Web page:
OPEN Research Support

Consultant and Professor
Ann Dorthe Olsen Zwisler
REHPA, Knowledge center for rehabilitation and palliative care, Odense University Hospital and the University of Southern Denmark

Projekt styring
Projekt status    Sampling ongoing
Data indsamlingsdatoer
Start 01.01.2019  
Slut 31.12.2019  

Exploring life after cardiac arrest

Short summary

Recovery after a cardiac arrest can be complicated by brain injury and emotional trauma. Rehabilitation after cardiac arrest is recommended but more knowledge is needed on the consequences of cardiac arrest before rehabilitation interventions can be implemented. This cross-sectional study will explore the long term mental, physical and social consequences of cardiac arrest. The study will collect data from national patient registries and via a national survey of survivors and relatives. The results will provide new knowledge on life after cardiac arrest and facilitate the design of new rehabilitation interventions for survivors and their relatives. 


The number of people surviving a cardiac arrest is increasing, but after the acute phase ends, many survivors suffer an uncertain future, due to the mental, physical and social consequences of cardiac arrest. Most survivors of cardiac arrest will have a new or ongoing cardiac condition, they may suffer mental trauma due to surviving a near death experience and reduced oxygen levels to the brain during their arrest, can cause brain injury. Consequently, survivors may have difficulties returning to work, caring for their families or taking part in their usual social activities. However, until now, research studies have concentrated on reporting medical outcomes after cardiac arrest, or only

collected data up to six months after arrest. They do not fully consider the long term work, social or family impact of surviving a cardiac arrest. 

In addition, up to 85% of cardiac arrests occur in homes, meaning relatives are often witness to the event or have performed resuscitation on a relative. While the survivor may not remember their arrest, the relative may be left with fear, anxiety and guilt. Furthermore, relatives may find themselves in the role of caregiver to their loved one, due to physical, cognitive or emotional problems caused by the cardiac arrest. 

Rehabilitation after cardiac arrest has been recommended by the European resuscitation council and has shown positive benefits for other patient groups who have suffered a brain injury or cardiac event. However, there is currently a lack of knowledge on what the content of rehabilitation for cardiac arrest survivors should be or when during recovery it should occur.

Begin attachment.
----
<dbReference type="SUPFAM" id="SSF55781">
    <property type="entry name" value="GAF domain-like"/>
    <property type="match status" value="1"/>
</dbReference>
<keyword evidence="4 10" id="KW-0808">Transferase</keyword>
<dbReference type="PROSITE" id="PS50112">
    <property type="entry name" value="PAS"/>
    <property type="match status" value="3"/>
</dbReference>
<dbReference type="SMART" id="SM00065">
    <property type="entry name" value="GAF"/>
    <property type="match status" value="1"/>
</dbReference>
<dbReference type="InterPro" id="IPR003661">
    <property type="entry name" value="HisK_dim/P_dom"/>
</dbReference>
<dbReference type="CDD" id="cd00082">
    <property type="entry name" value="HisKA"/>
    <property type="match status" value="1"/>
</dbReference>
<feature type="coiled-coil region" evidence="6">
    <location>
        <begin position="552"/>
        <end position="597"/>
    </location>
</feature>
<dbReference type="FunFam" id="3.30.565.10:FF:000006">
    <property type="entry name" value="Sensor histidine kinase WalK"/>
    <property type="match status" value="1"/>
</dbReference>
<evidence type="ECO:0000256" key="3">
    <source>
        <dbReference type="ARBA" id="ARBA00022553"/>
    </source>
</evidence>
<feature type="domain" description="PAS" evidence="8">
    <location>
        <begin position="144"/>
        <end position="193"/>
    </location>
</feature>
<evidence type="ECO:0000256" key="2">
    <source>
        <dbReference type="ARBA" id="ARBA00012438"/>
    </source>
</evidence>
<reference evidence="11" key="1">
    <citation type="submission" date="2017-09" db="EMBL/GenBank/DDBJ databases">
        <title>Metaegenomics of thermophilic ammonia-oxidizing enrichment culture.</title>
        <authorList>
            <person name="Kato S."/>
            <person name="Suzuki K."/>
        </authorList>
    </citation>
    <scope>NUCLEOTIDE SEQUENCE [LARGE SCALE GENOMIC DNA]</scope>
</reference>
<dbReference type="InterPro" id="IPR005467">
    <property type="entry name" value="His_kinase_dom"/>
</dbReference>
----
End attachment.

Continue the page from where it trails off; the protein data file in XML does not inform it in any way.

The aim of this study is to provide data on the long-term consequences of surviving a cardiac arrest for survivors and relatives. The results will be used to design and test a new rehabilitation and aftercare interventions for survivors of cardiac arrest and their relatives.

Description of the cohort

Adults who have survived a cardiac arrest up to six years previously, and their relatives.

Data and biological material

Data will be collected from survivors and relatives via questionnaires using patient reported outcomes . In addition, data will be collected via the Danish out of hospital cardiac arrest registry (circumstances of cardiac arrest), and thereafter data from national registries (co-morbidity burden, living arrangements, education, employment), .

Collaborating researchers and departments

Hammel Neurocentre

  • Professor of Neurorehabilitation Jørgen Feldbeck Neilsen

University of Glasgow, UK

  • Professor Rod Taylor

University of Gothenberg

  • Senior researcher Åsa Axelsson  

Publications associated with the project

Tang LH, Zwisler A-D, på vegne af workshop deltegere og DANCAS-netværket. Rehabilitering efter hjertestop - Vi kan helt sikkert gøre det bedre! Cardiologisk Forum. 2019 ed. :30–7.